$5 million grant brings back Kaw Nation spiritual rock hijacked in 1929

TOPEKA – A massive boulder of cultural and spiritual significance to the Kaw Nation moved from Tecumseh to Lawrence nearly a century ago to honor the town’s settlers will be moved to tribal lands near Council Grove thanks to a grant from $5 million from the Mellon Foundation.

In 2021, the Kaw Nation requested the return of the 25-ton rock to the town of Lawrence. The City and County of Douglas have accepted the stone’s unconditional return to the Kaw people and formally apologized to the Kaw Nation for taking the stone on display since 1929 in a dedicated downtown park along the Kansas River. to Charles Robinson, the state’s first governor.

Kaw Nation Vice President James Pepper Henry said the Kaw Nation is grateful for the Mellon Foundation’s financial support for the return of what has been described as a sacred ancestor known as I.not ‘zhúje ‘waxóbe and pronounced EE(n) ZHOO-jay wah-HO-bay.

“This grant will also provide resources to implement an interpretive plan and infrastructure for our visitors to learn about the Kaw people, the original inhabitants of Kansas,” he said. “We look forward to working cooperatively with the City of Lawrence, the University of Kansas, and other project partners to facilitate this process and strengthen our relationships and visibility with Kansas citizens.”

The 30-month project involves transporting glacial rock to Allegawaho Memorial Heritage Park. This land near Council Grove has belonged to the tribe since 2002. It was part of the Kaw Nation reservation land in Kansas before the tribe moved in 1873 to Indian Territory that became Oklahoma.

Experts conducted a ground-penetrating radar examination of the rock’s internal structure to take precautions to move the large object. The move could be completed in the spring of 2023.

The substantial rock moved from the confluence of Shunganunga Creek and the Kansas River near Tecumseh to a public park in the town of Lawrence will be returned to the Kaw Nation. The sacred stone was used to honor the founders of Lawrence. (Tim Carpenter/Kansas Reflector)

Activities associated with the physical movement of rock include gatherings at Inot The original location of ‘zhúje ‘waxóbe along the Kansas River, the prayers during and during the move, and the ceremonies of welcoming the rokay at Allegawaho Park.

Pauline Eads Sharp of the Kanza Heritage Society said the organization was honored to be part of the joint effort to return JEnot ‘zhúje ‘waxóbe to the Kaw people.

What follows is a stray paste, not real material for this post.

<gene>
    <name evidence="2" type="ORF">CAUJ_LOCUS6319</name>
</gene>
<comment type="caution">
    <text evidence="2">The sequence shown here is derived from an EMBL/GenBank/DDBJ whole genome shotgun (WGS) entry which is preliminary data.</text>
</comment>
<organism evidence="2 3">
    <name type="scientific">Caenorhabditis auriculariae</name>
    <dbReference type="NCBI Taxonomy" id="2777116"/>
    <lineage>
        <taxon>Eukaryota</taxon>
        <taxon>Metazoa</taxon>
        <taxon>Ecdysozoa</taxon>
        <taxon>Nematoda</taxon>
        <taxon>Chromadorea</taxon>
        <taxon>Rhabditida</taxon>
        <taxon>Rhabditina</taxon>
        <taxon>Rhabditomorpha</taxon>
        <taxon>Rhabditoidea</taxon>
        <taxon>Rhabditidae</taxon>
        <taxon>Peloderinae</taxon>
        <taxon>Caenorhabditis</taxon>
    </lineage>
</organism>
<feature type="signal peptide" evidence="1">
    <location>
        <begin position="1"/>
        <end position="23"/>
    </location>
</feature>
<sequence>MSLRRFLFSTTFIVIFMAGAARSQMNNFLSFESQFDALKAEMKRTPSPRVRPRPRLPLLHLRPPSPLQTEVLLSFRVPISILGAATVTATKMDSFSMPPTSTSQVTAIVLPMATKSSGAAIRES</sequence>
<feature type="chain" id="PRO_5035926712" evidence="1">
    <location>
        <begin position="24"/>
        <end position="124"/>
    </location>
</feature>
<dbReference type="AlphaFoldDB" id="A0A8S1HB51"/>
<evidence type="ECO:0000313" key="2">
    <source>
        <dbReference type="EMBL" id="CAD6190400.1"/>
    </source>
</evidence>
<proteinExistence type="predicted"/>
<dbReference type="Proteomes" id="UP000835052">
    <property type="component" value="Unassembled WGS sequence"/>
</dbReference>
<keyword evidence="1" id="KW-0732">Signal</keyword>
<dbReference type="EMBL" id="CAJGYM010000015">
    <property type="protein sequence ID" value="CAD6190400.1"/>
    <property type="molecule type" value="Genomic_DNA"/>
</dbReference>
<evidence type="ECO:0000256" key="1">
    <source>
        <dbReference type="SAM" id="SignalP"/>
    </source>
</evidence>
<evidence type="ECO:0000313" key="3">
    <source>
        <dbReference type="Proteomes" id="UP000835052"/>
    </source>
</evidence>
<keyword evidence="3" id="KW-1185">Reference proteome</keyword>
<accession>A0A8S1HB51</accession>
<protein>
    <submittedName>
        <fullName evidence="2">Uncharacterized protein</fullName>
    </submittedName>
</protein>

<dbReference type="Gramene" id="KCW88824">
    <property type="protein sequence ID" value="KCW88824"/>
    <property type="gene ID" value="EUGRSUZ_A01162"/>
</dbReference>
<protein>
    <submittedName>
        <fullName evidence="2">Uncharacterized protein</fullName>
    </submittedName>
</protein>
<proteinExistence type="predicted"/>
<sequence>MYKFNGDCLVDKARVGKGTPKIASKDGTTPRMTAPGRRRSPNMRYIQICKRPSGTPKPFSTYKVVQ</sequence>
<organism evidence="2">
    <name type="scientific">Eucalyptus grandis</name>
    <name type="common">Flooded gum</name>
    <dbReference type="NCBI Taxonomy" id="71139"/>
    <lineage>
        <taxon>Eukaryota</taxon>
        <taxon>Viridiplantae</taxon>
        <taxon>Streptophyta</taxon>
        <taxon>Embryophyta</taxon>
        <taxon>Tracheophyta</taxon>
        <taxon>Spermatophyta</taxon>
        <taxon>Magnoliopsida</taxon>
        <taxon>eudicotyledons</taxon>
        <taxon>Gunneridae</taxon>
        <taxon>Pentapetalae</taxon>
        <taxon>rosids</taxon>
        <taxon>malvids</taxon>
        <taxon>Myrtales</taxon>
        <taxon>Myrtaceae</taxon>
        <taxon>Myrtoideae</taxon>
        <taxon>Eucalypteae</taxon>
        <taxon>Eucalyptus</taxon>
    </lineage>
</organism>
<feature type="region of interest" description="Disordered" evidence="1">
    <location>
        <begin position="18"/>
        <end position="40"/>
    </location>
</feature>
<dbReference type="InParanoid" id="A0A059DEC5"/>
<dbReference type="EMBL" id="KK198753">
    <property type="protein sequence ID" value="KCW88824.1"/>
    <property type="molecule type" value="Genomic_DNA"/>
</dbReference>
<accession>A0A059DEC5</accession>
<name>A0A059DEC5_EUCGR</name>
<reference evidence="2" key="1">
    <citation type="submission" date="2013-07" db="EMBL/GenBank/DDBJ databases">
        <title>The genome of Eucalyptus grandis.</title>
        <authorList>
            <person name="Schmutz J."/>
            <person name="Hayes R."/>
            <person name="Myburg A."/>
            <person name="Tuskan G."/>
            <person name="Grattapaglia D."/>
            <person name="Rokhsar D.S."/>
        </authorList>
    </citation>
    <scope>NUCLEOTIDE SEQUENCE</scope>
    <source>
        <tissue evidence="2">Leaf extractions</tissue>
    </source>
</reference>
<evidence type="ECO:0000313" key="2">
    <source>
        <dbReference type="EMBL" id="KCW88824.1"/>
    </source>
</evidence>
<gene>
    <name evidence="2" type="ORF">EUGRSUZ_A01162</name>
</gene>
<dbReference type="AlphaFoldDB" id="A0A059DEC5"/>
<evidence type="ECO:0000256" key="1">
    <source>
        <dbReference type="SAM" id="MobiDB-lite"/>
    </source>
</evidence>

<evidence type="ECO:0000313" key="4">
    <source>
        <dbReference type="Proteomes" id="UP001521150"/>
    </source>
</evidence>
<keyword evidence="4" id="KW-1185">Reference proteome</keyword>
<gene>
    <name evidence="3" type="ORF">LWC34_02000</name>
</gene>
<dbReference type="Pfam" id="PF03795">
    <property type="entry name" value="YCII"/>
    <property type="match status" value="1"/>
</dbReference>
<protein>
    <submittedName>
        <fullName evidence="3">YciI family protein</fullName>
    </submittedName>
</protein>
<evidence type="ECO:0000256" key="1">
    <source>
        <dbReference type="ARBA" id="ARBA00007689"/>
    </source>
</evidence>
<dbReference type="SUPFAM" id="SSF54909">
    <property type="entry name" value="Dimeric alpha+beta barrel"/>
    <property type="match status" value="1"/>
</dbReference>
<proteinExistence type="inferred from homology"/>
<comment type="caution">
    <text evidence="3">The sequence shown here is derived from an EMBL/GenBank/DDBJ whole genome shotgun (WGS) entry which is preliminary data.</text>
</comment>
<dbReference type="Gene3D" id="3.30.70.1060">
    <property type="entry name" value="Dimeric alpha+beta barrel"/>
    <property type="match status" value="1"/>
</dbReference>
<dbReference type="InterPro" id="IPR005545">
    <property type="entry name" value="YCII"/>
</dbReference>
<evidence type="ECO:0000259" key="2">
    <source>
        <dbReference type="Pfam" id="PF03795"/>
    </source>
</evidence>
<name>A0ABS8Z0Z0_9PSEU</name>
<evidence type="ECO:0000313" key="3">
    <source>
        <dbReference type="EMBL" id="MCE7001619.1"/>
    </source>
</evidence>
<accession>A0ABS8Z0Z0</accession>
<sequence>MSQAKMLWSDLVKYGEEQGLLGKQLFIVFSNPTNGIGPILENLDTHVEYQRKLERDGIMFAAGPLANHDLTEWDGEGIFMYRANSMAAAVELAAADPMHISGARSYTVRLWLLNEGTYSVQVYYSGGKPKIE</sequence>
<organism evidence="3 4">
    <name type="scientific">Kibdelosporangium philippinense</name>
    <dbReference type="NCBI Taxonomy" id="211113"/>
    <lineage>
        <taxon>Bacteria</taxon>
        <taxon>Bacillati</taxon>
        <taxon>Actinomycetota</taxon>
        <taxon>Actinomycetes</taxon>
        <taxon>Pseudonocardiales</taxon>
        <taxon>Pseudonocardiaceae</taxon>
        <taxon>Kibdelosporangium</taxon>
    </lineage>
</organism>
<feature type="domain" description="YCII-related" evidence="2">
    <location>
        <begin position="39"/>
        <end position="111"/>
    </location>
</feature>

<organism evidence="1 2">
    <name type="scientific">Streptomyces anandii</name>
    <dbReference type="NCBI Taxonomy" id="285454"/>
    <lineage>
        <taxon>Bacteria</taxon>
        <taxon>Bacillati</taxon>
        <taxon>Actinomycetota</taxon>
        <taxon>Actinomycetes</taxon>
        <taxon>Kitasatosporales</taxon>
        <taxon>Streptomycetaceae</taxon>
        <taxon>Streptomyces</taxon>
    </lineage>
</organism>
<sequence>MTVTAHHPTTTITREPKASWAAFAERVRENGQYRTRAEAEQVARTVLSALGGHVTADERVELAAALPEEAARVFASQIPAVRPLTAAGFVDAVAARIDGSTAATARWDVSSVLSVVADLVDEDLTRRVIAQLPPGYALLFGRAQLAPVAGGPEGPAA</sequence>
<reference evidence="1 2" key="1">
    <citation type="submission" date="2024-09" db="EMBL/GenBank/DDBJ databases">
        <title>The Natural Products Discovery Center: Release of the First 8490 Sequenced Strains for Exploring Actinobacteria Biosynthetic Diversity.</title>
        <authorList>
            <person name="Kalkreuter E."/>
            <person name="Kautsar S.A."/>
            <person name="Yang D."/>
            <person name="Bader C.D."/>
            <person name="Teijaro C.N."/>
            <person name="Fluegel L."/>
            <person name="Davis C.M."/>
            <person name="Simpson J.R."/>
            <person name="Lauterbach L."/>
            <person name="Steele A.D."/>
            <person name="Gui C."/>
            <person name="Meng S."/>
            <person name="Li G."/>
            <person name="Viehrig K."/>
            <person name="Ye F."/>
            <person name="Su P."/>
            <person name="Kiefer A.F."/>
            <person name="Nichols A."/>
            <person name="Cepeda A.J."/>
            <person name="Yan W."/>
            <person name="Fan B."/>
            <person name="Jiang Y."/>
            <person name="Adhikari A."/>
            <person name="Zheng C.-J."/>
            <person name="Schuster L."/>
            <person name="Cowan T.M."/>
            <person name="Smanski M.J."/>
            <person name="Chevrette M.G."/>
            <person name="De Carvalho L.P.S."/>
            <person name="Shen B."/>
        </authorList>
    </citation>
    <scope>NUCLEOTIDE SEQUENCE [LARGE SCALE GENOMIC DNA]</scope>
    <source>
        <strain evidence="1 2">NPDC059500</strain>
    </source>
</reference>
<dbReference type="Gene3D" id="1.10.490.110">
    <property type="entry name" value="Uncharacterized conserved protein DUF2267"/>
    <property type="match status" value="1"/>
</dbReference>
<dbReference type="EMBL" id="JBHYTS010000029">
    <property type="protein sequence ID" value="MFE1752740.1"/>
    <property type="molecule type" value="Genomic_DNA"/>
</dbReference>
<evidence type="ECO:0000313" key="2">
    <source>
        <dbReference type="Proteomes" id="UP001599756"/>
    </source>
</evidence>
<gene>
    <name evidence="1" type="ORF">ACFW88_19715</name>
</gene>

“Our mission is to support the continuum of Kanza cultural lifestyles. We appreciate the recognition and support of the Mellon Foundation for helping us in this endeavour,” said Sharp.

The rock found its place at the confluence of Shunganunga Creek and the Kansas River during a period of North American glaciation about 300,000 years ago.

In 2015, Kansas artist Dave Loewenstein began working with Sharp to collect stories of Inot ‘zhúje ‘waxóbe in an effort to draw attention to its misuse. Their project led to a collaboration with the Mid-America Arts Alliance, members of the Lawrence community and members of the Kaw Nation.

The Mellon Foundation launched the Monuments Project Initiative in 2020 with a $250 million commitment to help preserve the stories of people often denied historical recognition. Among the first grants was $4 million to support Monument Lab, a nonprofit public art and history studio in Philadelphia.

The Monument Lab conducted an audit of national monuments to assess the commemorative landscape in the United States. Surveyors spent a year sifting through records of historic properties created and maintained by federal, state, local, tribal and institutional entities. The survey covered nearly 50,000 conventional monuments. The aim was to broaden understanding of the influences that have shaped the monument landscape, to raise questions about monuments and to demystify misperceptions.

The audit confirmed that the landscape of the monument was predominantly white and male. The most common feature of American monuments reflected war and conquest. The stories attached to the monuments have distorted the history of the nation.

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